Tourists replace locals. And there is less dog poop on the 
streets. The disgusting little dogs have gone off to the 
country with their masters.


My route home took me across the Rue St. Denis, where 
economy-class tourists jostled lowlife locals on the 
crowded streets. This is not a high rent area. The whores 
look as though their peak earning years are behind them. 
One, a woman with legs as straight and skinny as tomato 
stakes and a body like a sack of potatoes, made a beckoning 
motion to me as I passed. Ah...the division of labor, I 
thought. Something for everyone.


"Eeuuwww," I heard behind me. A pair of Japanese women were 
practicing the tight French vowel, "u". But the sound they 
were making sounded like it came from a duck blind on the 
lower Chesapeake. It was nice to know that some people have 
a worse accent than I do.


I continued down the rue St. Jacques. Ahead of me were 3 
young men - unmistakeably American. "It was like 
awesome..." said one, beginning a line of conversation that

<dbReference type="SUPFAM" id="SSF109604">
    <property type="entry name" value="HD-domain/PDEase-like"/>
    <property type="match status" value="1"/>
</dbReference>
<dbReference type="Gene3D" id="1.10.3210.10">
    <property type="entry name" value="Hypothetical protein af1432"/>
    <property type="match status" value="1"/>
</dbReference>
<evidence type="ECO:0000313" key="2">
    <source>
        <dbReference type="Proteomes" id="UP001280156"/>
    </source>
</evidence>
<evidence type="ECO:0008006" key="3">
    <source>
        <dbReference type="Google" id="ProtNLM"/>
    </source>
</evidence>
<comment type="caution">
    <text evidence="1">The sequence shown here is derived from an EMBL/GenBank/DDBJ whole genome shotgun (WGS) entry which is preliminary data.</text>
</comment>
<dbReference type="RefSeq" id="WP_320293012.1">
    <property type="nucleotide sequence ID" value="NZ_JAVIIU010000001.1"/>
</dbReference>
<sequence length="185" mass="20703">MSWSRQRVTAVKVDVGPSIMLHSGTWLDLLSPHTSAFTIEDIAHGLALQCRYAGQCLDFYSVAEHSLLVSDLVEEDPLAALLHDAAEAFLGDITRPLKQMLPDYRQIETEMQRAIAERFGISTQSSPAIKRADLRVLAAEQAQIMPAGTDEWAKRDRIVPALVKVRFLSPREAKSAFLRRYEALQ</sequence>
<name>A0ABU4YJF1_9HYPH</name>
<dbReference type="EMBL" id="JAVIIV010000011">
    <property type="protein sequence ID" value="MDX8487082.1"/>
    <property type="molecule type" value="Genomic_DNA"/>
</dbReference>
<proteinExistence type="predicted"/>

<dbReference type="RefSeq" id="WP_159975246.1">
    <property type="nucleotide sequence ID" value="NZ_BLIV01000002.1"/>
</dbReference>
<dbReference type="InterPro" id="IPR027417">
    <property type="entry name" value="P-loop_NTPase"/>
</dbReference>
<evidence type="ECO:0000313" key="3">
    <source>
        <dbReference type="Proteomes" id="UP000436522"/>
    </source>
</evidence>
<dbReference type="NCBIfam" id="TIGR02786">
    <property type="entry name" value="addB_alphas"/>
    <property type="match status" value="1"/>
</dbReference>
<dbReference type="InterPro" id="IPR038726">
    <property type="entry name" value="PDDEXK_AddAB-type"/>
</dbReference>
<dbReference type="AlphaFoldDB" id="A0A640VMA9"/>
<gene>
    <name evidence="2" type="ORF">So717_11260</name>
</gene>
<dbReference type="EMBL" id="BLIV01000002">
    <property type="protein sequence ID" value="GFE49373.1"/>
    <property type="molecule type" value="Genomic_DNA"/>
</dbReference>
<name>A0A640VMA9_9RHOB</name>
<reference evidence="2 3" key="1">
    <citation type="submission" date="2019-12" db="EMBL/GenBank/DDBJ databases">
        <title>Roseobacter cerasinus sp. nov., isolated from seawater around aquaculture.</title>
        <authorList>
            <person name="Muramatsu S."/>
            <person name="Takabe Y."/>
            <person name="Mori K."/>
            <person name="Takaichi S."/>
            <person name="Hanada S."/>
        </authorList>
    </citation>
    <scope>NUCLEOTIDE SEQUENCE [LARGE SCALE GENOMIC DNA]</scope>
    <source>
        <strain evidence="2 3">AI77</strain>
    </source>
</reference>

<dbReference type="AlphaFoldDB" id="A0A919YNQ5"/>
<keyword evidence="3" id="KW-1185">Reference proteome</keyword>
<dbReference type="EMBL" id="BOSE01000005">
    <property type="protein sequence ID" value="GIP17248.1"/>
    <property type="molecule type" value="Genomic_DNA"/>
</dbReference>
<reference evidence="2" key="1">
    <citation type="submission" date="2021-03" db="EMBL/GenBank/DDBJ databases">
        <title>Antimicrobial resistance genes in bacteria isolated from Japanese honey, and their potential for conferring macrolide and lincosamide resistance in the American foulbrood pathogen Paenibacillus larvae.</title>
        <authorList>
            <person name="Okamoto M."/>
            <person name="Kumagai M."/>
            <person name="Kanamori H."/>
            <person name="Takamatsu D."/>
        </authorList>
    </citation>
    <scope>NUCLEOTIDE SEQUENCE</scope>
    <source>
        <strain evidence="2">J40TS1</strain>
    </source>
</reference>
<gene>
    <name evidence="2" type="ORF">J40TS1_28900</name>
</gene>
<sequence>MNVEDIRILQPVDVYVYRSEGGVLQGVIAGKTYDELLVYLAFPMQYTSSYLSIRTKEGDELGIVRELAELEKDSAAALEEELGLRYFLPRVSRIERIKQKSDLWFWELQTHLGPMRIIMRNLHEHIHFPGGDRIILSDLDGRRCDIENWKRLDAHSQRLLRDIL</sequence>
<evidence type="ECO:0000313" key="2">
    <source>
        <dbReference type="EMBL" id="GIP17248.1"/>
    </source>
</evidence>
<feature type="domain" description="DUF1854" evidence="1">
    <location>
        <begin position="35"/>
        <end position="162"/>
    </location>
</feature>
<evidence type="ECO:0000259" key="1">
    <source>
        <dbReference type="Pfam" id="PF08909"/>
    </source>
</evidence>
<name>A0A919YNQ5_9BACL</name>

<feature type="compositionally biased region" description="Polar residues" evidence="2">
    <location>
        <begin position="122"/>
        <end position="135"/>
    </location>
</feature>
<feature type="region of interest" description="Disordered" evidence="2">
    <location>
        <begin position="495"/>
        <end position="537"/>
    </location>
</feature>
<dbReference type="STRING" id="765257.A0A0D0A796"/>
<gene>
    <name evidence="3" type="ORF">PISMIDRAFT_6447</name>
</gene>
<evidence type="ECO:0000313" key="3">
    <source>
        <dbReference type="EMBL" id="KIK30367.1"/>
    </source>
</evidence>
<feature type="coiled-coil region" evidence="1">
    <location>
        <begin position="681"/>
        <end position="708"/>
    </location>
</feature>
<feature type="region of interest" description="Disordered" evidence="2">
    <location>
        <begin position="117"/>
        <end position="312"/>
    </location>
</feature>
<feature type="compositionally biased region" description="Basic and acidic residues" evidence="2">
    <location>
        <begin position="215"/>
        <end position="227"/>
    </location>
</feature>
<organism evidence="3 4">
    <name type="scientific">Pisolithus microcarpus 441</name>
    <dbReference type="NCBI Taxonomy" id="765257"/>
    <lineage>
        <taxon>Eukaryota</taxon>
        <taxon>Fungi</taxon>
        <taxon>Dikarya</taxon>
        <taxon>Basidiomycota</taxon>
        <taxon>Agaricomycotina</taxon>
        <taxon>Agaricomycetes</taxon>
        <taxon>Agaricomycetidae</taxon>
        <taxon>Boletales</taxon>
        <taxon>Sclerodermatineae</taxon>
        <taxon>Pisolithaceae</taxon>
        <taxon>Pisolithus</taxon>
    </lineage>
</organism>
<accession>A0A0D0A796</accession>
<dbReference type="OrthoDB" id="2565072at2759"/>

would go nowhere..."all the like masterpieces...like 
altogether....I was like..." They had the baggiest shorts I 
have ever seen, with pockets so big you could take a nap in 
one of them. And the young men walked in such a loose 
manner I thought their arms would fly off.


As you go west along the Rue St. Jaques, you are going up 
market. The women get prettier. The crowds thin out. There 
are storefronts of Christian Lacroix, Yves St. Laurent, and 
other fashion moguls. As the rents increase, the displays 
in store windows thin out. Volume must decline - replaced 
by thicker margins.


I have been trying to connect the dots - between 
instinctive behavior, the division of labor, productivity 
and the price of gold. As the division of labor expands 
people become more dependent, and more willing to trust, 
others. They develop an expanding faith in an expanding 
system... such that they no longer feel the need to protect 
themselves with their own stocks of grain, or their own 
stock of money. 


Recalling Adam Smith's dictum that the division of labor 
would increase with better communications and a bigger